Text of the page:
Western History I-E2

Numbering Code U-LAS01 10008 LE38 Year/Term 2021 ・ First semester
Number of Credits 2 Course Type Lecture
Target Year All students Target Student For all majors
Language English Day/Period Fri.2
Instructor name BHATTE, Pallavi Kamlakar (Graduate School of Human and Environmental Studies Senior Lecturer)
Outline and Purpose of the Course This is an introductory undergraduate course that enables students to find answers to a common yet less understood question, what is "Empire"? The course will focus on how Western colonialism has shaped the past and present of Asian, African and Latin American people. We will explore the meaning and significance of "Freedom" for the colonized by learning about their confrontation and challenges to Western imperialism in the form of resistance, political subversion, military uprisings and revolution. A variety of sources including films, government documents, secret documents, photographs, memoirs, speeches, political cartoons will be introduced to enhance learning and develop analytical skills.
Course Goals The goals of this course are to guide students to

(a) compare alternative and compelling views and interpretations
and assess their significance,

(b) become familiar with key debates of the period,

(c) assess primary sources in the light of historical research and

(d) present arguments clearly and concisely both orally and on paper.
Schedule and Contents Week: Content
1: Introduction to the course and Overview
2 & 3: What is “Empire”?
● Britain an the Modern World
● Empire outside of Europe
● Spain, Portugal and the “New World”
● Pirates and Rebels
● The Seven Years War

4: Discussion / Activity based on 2 & 3

5 & 6: Revolution:
● American Revolution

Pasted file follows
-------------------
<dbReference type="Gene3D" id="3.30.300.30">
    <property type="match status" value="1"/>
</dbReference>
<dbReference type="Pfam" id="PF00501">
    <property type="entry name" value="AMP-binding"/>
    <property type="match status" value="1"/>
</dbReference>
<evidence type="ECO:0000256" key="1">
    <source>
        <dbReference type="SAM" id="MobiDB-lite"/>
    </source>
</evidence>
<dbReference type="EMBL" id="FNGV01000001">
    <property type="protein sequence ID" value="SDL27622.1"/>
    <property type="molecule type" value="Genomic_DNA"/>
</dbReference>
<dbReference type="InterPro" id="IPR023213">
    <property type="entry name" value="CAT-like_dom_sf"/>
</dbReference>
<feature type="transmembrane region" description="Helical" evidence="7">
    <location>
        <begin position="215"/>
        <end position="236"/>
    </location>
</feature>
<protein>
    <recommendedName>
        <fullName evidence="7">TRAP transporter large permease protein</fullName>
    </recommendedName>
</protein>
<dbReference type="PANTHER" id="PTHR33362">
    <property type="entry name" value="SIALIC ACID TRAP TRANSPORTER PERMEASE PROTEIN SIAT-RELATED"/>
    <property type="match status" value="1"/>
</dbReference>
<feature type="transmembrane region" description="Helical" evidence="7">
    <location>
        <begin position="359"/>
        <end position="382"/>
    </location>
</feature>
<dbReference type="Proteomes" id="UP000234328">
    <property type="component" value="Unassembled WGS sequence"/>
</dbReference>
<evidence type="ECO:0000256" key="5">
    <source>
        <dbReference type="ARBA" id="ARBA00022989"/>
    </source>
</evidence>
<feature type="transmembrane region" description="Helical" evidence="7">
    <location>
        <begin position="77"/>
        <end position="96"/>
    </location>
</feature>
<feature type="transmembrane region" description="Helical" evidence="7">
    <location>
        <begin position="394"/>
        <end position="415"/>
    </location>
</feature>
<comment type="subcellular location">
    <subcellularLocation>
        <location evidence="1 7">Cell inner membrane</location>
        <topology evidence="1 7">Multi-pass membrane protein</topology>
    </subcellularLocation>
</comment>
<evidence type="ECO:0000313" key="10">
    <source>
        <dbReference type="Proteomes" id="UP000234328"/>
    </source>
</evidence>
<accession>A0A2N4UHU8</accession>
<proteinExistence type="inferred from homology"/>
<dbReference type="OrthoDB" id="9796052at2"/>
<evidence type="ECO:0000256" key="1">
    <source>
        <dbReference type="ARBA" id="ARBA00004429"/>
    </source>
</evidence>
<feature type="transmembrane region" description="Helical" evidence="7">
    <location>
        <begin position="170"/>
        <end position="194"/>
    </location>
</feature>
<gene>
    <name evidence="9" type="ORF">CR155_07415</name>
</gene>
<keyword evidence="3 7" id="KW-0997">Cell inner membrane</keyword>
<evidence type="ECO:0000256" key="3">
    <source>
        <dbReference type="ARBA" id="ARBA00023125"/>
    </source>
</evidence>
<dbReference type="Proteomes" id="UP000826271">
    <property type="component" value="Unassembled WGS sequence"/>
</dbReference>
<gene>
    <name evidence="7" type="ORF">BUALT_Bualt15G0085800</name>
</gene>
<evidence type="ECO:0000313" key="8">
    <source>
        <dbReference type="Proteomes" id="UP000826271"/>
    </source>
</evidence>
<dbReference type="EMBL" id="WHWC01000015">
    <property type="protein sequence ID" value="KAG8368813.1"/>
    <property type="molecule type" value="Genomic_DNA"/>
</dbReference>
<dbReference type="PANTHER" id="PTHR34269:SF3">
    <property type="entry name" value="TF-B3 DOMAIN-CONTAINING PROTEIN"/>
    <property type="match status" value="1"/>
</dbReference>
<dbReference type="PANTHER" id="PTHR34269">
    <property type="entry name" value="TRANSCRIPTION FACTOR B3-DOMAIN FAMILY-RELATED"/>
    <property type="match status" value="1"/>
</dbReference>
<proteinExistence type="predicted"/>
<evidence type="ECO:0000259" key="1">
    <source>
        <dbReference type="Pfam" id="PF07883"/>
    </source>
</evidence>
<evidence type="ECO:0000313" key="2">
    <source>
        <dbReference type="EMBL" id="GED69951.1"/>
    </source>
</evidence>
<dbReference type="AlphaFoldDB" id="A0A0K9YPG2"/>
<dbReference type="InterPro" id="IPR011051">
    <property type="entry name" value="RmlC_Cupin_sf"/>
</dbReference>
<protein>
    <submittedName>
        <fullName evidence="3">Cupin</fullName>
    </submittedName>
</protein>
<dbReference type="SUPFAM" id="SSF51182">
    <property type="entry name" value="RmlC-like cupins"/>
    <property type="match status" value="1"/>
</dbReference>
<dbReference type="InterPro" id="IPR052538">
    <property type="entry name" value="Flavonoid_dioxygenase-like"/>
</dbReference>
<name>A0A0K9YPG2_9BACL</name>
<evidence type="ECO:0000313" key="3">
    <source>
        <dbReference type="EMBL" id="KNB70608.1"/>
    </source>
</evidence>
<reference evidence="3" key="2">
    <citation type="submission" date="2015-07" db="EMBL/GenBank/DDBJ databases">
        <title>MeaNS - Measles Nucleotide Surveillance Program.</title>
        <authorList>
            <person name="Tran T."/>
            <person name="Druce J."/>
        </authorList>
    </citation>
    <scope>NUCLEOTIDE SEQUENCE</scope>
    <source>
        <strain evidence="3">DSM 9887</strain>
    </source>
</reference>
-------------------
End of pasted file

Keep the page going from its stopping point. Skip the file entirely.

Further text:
● Declaration of Independence
● Haitian Revolution
● Declaration of the Rights of Man

7: Discussion / Activity based on 5 & 6

8 & 9: Political Subversion:
● The Mughal Empire and the East India Company

10: Discussion / Activity based on 8 & 9

11 & 12: Rebellion and Revolt:
● 1857 Indian Mutiny
● Latin American Revolutions

13: Discussion / Activity based on 11 & 12
14: Conclusion and Summary
15: Final examination
16: Feedback

*Note: The schedule may change slightly depending on class requirements.
Evaluation Methods and Policy A system of continuous evaluation will be adopted.

Although this will be a lecture styled course, students will be required to engage in discussions and/or presentations and submit written work in English as per instructions.

Final grade will be based on the following:

★ 30% Regular participation and activity in class.
★ 30% Two written responses to readings (15% each)
★ 40% Exam/Final Paper at the end of the course.
Course Requirements None
Study outside of Class (preparation and review) No prior knowledge of history is required. Students should be able to participate in discussions with their classmates in English. All necessary out of class preparation announced in class is mandatory.
Textbooks Textbooks/References Reference materials and readings will be provided in class. Students will be expected to go through the handouts and bring them to class as per instruction.